(d) Is your website ready to take orders? Is your shopping cart tested? Is your payment gateway ready to receive thousands of dollars in orders within an hour’s period (pray that happens) and it won’t be shut off by your merchant account company because they think there’s some sort of fraudulent ordering going on? PayPal, for example, doesn’t have this problem. They won’t turn off your ability to accept thousands of dollars in orders in any given period. Whereas, companies like Authorize.net, and similar merchant providers will turn you off until you contact them to inform them on what’s going on.
Further, they may even hold your incoming funds for 90 days. OUCH! That would certainly put a dent in your ability to purchase supplies and inventory to fill those orders. Either way, check with your payment gateway or merchant account provider and ask them, “If I generate a high volume of sales within a very short time, such as a single day or two, how will you respond (if you will at all)? Will you turn off my ability to accept large orders? Will you hold my funds for a certain period of time? What do you do when there’s a SPIKE in orders, because I’ll be doing interviews and I just might get a few hundred orders within a day or week’s time.” If they say, “Yes, we typically would shut you off or at least hold your funds for 30 days …,” then you have your answer and REASON TO LEAVE THEM.
These companies do this only to protect themselves against charge-backs and fraudulent purchases, which in your case, is’t the case hopefully because all you did was generate high exposure for your book and a number of people bought it because of the show. Your orders are from legit customers who want your book and are willing to pay you with real money. So, keep this aspect in mind BEFORE you set out to conduct interviews.
(e) How will you handle fulfillment of your book? Suppose you receive 50 or 5,000 orders in a single day from one interview? How would you fill them? Manually? Use a fulfillment company? Drop ship them one by one using your printer if your account has that functionality. Most do just check. Depending on the audience(s) you interview and the size of it, your choice of fulfillment procedures should match that. For example, if your rate of return on your interviews on a monthly basis runs about 10-100 book sales, you can fulfill those yourself or use a drop-ship service through your book printer. If you generate 100+ orders per month, then you might consider sending all your traffic to an online retailer like Amazon.com to transact all the sales (at any volume) and fulfill those orders through their warehouse. Leave all that work to them while you work on interviews, promotion and collecting royalties for all your efforts.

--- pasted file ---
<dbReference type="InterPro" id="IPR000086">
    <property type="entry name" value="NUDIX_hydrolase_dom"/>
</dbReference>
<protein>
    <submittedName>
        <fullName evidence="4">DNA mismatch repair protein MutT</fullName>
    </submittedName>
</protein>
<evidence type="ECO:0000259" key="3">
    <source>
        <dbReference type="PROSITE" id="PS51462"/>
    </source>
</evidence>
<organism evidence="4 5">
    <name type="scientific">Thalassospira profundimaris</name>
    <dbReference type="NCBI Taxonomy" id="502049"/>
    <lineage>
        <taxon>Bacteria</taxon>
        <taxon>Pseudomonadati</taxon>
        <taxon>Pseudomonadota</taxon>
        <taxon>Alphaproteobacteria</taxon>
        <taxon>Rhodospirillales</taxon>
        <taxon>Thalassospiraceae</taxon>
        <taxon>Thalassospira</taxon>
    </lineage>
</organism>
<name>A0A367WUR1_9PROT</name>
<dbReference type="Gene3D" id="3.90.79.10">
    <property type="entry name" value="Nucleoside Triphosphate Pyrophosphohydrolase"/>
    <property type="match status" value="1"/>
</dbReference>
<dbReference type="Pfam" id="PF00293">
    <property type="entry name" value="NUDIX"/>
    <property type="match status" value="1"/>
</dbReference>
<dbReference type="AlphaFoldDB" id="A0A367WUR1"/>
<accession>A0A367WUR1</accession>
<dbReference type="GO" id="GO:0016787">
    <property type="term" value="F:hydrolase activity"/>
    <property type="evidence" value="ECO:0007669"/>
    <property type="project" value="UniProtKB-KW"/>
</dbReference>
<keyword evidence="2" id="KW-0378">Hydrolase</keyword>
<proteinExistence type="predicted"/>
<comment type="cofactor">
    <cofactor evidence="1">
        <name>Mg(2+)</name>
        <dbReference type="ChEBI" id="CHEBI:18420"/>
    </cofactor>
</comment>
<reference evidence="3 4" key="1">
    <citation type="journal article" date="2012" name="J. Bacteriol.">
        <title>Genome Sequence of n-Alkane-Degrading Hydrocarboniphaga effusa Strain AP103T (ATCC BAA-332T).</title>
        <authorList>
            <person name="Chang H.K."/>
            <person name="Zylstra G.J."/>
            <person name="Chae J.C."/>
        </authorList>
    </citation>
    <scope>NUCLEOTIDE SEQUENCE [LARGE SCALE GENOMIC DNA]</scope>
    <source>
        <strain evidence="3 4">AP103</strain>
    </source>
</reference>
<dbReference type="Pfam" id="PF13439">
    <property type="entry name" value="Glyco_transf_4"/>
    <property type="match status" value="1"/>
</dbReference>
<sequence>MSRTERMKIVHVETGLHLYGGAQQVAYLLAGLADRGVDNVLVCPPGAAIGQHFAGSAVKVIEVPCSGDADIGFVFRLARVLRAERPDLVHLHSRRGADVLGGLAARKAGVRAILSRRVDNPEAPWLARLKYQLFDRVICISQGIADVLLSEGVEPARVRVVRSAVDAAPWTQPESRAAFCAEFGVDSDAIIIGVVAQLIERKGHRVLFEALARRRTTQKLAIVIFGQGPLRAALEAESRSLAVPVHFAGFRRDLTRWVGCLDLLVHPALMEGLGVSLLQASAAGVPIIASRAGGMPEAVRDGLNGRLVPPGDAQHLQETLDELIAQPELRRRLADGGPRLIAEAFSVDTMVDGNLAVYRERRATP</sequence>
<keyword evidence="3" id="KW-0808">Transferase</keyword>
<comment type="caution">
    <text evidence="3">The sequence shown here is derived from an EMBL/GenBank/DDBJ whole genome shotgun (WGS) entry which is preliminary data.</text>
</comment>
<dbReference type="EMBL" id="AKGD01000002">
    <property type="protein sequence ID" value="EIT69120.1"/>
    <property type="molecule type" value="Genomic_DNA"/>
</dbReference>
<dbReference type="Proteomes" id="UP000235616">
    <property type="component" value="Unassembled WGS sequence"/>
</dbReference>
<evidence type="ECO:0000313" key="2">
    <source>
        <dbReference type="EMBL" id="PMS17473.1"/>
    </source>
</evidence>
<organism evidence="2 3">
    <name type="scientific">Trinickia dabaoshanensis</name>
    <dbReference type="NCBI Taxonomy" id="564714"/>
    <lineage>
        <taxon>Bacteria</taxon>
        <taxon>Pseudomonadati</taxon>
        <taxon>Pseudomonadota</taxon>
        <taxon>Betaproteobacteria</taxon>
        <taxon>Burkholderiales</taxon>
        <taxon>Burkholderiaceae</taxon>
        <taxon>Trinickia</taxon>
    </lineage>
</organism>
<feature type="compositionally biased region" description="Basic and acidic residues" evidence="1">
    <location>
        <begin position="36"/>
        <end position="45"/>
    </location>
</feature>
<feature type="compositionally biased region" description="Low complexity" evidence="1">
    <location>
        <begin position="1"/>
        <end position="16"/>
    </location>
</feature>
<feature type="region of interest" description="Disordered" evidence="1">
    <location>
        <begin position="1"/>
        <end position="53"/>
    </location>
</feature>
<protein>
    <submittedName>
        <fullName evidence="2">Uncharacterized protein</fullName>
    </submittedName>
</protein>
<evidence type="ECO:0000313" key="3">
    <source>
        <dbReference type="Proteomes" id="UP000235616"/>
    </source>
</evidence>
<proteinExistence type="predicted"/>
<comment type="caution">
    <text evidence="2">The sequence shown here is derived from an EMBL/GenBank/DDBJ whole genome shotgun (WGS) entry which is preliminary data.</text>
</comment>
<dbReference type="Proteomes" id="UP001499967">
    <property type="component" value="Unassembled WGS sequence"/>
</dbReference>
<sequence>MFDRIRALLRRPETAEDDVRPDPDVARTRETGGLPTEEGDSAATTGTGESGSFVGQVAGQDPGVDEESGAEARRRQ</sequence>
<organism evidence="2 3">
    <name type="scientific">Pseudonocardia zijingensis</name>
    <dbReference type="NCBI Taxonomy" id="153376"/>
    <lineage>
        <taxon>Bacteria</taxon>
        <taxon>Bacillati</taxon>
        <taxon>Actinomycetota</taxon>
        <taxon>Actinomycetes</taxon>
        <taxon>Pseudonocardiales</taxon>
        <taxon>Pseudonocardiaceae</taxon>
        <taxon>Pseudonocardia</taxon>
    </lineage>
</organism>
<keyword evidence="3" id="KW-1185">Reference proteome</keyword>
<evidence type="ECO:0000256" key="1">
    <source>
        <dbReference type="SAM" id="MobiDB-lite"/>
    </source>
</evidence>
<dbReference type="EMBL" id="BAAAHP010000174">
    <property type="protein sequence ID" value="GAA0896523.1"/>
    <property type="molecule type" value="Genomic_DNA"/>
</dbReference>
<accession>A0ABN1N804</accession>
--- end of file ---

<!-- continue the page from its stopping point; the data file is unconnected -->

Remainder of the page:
3. How well do you know your own material?
This sounds basic, but it’s so true. When put on the spot, how well DO you know your own material? For starters, create a list 10 questions that you’d like to be asked regarding your book and then REHEARSE REHEARSE REHEARSE. Practice answering those questions with confidence at least 30-45 minutes a day until you have the answers down pat.
Grab a friend and have them ask you those questions. Pretend you’re actually being interviewed. This rehearsal can be done in person, over the telephone or over Skype. What’s more, dedicate one of your books to be used exclusively for interviews. That is, this book will always be by your side during interviews. In this specific book, you might place little notes and tabs in the book where your questions are referenced. JUST IN CASE you need to quickly reference the answers to a question being asked, you have it marked in your book by a tab or bookmark. Keep this book in a safe place, because you’ll use it often with all your interviews.
Another good idea is to listen to your interviews after they’ve been rehearsed and conducted. Doing so will help you pick up on great things you’ve said and any mistakes made. Make notes on the mistakes you made and the good points you said in your interviews so you get better as you go along with every interview you do.